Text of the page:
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Fabrication of polymer microstructures by laser assisted photolithographic methods

Herstellung von Polymer-Mikrostrukturen mittels photolithographischer Methoden
 
: Pérez Hernández, Heidi Rosalia
: Lasagni, Andrés-Fabián

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Dresden, 2013, II, 140 S.
Dresden, TU, Diss., 2013
 
Englisch
Dissertation
Fraunhofer IWS ()
polymer; Laser; Methode; Oberflächentechnik; Wärmebehandlung; Kunststofftechnologie

Abstract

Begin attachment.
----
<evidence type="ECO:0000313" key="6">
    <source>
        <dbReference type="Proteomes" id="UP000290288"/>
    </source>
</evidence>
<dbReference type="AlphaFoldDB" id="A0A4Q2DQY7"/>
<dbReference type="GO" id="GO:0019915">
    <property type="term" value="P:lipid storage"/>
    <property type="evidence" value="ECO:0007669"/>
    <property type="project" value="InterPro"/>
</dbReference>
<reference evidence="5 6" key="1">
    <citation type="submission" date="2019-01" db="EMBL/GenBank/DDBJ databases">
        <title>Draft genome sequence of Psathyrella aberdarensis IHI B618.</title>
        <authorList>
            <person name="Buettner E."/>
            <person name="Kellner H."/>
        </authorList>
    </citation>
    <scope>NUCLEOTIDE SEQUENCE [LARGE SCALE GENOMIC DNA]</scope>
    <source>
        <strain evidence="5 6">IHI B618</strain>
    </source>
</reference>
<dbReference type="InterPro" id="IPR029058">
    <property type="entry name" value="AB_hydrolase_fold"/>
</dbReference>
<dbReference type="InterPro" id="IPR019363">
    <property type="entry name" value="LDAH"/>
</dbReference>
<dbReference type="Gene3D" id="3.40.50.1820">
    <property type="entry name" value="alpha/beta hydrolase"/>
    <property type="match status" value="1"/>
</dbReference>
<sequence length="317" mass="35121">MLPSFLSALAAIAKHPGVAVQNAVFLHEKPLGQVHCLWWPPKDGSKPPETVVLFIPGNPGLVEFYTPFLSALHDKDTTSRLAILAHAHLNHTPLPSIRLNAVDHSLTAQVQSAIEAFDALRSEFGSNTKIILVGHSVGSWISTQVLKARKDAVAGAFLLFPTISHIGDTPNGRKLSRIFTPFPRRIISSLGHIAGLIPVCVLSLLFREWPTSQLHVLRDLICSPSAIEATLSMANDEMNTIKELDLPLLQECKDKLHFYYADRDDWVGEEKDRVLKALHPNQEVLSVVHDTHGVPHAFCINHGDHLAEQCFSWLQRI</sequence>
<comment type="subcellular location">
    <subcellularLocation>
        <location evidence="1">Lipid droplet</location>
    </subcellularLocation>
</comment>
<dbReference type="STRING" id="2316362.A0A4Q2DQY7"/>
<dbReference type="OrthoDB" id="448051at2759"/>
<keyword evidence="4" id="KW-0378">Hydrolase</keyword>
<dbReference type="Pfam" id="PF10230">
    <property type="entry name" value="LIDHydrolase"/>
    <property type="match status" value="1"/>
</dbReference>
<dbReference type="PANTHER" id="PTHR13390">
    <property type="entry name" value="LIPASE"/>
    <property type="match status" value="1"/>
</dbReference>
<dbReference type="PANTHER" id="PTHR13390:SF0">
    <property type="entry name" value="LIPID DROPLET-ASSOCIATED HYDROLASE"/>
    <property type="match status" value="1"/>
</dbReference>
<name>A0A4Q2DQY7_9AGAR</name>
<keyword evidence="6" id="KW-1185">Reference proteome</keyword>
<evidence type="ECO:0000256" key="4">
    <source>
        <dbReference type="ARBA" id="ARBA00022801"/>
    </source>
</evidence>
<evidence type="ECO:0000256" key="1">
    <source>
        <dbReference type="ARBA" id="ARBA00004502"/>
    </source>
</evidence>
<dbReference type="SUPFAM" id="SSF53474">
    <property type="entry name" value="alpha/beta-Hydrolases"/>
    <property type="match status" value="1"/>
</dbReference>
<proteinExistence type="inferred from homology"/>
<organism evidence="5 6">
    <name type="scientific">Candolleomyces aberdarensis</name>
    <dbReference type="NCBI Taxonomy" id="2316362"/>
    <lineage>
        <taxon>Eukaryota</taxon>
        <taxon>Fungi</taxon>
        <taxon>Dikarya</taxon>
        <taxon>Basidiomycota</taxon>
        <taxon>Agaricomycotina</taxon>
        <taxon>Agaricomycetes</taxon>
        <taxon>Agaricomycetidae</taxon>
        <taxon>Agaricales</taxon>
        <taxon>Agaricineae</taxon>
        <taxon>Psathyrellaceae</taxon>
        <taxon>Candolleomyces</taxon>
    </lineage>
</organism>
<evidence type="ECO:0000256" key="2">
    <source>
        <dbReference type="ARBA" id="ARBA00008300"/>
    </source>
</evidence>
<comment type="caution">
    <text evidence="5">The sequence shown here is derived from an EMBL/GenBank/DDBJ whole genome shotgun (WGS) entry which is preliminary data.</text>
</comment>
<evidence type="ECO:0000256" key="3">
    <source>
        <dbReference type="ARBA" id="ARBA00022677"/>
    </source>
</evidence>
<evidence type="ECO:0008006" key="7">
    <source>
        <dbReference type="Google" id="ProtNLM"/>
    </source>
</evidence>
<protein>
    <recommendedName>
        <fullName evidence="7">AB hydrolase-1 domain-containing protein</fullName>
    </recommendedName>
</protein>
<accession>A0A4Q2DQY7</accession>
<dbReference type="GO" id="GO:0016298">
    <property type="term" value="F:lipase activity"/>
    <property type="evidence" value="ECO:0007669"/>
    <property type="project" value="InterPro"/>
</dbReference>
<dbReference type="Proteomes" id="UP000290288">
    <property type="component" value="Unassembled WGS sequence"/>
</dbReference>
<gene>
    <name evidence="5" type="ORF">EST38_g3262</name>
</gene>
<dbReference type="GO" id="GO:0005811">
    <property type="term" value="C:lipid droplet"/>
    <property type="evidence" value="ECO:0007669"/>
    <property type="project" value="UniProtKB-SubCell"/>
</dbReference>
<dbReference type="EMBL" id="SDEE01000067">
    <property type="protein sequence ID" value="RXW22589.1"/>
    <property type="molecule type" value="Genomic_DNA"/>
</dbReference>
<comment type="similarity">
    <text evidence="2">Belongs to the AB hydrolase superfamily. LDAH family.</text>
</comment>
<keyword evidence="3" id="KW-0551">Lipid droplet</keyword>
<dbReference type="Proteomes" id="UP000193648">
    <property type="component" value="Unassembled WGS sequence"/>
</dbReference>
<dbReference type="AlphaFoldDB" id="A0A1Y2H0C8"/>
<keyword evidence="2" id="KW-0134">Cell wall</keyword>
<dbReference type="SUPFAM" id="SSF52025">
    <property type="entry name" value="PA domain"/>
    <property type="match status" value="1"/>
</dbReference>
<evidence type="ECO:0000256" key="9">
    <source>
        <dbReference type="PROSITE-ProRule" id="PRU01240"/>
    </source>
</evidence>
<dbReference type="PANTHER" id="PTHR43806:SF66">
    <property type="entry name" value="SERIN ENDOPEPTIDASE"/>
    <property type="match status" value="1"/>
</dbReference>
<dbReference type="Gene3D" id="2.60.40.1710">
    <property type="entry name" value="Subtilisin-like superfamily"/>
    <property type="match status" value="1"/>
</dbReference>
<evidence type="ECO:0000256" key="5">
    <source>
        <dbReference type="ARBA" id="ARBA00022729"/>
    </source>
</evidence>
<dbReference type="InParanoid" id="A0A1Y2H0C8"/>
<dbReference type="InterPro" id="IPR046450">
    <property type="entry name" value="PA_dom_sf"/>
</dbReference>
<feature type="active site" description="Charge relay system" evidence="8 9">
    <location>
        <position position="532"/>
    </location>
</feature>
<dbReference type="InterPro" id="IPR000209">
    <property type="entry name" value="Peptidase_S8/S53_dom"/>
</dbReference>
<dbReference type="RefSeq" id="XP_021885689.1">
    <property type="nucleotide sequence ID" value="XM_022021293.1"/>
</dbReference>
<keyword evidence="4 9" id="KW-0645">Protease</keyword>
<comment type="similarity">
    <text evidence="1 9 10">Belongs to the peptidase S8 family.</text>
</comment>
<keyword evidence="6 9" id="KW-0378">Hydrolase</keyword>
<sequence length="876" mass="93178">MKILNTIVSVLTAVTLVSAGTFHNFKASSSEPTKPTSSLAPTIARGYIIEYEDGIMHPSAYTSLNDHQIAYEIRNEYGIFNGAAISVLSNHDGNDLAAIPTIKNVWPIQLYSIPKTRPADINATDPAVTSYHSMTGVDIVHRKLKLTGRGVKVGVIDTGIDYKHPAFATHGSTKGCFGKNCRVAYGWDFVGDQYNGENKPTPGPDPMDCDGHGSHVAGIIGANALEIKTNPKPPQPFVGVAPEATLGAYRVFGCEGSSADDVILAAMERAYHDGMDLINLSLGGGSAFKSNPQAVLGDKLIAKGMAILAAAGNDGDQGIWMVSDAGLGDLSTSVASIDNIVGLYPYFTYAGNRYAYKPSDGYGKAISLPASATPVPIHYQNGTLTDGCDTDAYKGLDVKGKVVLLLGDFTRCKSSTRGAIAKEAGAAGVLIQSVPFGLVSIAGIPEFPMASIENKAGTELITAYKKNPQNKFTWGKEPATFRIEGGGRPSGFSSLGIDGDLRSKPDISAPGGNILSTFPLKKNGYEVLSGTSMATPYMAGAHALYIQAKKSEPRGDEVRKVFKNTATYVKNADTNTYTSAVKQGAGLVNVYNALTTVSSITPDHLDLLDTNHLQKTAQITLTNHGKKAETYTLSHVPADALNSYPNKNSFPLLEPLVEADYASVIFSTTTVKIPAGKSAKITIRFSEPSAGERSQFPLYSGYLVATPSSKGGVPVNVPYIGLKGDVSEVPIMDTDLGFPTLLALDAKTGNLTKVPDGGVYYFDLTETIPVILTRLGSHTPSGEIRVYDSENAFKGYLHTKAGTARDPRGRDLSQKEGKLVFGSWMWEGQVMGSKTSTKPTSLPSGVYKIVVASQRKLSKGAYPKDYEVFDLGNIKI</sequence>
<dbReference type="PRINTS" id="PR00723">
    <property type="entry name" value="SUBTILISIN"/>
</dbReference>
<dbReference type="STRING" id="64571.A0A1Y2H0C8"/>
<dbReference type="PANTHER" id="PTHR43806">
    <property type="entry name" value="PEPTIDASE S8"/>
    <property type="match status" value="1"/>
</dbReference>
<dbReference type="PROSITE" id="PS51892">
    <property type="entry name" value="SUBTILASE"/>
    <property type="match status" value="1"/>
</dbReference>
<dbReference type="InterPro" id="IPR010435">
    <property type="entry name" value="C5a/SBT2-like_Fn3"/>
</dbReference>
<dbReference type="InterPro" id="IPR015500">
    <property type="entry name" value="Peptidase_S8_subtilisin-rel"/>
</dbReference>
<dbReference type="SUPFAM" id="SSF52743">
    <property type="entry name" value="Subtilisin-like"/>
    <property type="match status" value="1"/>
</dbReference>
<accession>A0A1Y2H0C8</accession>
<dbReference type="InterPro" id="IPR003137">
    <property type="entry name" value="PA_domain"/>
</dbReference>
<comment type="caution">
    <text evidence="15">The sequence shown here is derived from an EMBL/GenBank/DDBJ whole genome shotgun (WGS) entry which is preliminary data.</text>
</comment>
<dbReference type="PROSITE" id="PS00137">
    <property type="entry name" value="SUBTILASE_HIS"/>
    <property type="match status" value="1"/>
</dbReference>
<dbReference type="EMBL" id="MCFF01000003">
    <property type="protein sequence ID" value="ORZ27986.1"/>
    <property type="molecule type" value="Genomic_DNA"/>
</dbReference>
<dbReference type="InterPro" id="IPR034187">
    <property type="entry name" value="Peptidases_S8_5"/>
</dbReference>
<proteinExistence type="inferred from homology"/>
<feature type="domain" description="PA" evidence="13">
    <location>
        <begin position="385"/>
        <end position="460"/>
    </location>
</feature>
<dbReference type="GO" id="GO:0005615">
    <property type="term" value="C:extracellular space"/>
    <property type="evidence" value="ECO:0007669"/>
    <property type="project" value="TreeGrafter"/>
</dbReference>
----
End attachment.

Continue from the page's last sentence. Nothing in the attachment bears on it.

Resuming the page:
In dieser Arbeit werden zwei, sowohl berührungslose als auch maskenfreie, photolithographische Methoden zur Herstellung zweidimensionaler Strukturen mit Auflösungen im Mikrometerbereich vorgestellt. Nanosekunden-Laserpulse wurden verwendet, um verschiedene Prozesse der chemischen Strukturierung zu induzieren: i) Photovernetzung (Verknüpfung von Oligomeren oder Makromeren in Anwesenheit eines Initiators), ii) Photolytische Spaltung (Zerlegung eines Polymernetzwerkes in kleinere, lösliche Moleküle), iii) Photopolymerisation eines Monomers von einer Oberfläche (Pfropfung von Polymerbürsten) und iv) chemische Pfropfung von Akrylatfunktionalisierten Makromolekülen. Durch Mikrolinsenarray (MLA) Strukturierung wurden proteinabweisende Poly(ethylene glycol)-Mikrostrukturen durch Photovernetzung bzw. photolytische Spaltung auf biofunktionalen Oberflächen erzeugt, um zelladhäsive Mikrodomänen unterschiedlicher Geometrie zu generieren. Die auf diese Weise erzeugten Oberflächen erlauben die räumliche Kontrolle der Zelladhäsion. Abhängig von der Größe der Mikrodomänen konnten einzelne oder multiple Zellenarrays geschaffen werden. Durch die Laserinterferenzlithographie (LIL) Strukturierung wurden "Grafting from"- und "Grafting to"- Polymerbürsten auf verschiedenen Oberflächen erzeugt. Durch LIL konnten Polymerbürsten aus Poly(styrene), Poly(methyl methacrylate) and Poly(N, N dimethylamino ethylmethacrylate) mittels SIPGP auf Aminopropylsilan (APTes) -Monolagen, vernetztem Aminobiphenylthiol (ABPT) sowie auf Graphen- Monolagen erzeugt werden. Zusätzlich wurde mit Hilfe der LIL ein direktes chemisches pfropfen von Akrylat-Poly(ethylenglycol) -Oligomeren und -Makromeren auf APTes Monolagen sowie auf Poly(ethylenterephthalat)- and Poly(etheretherketone)-Filmen durchgeführt.and directly on Polyfethylene terephtalate) and Poly(ether ether ketone) films.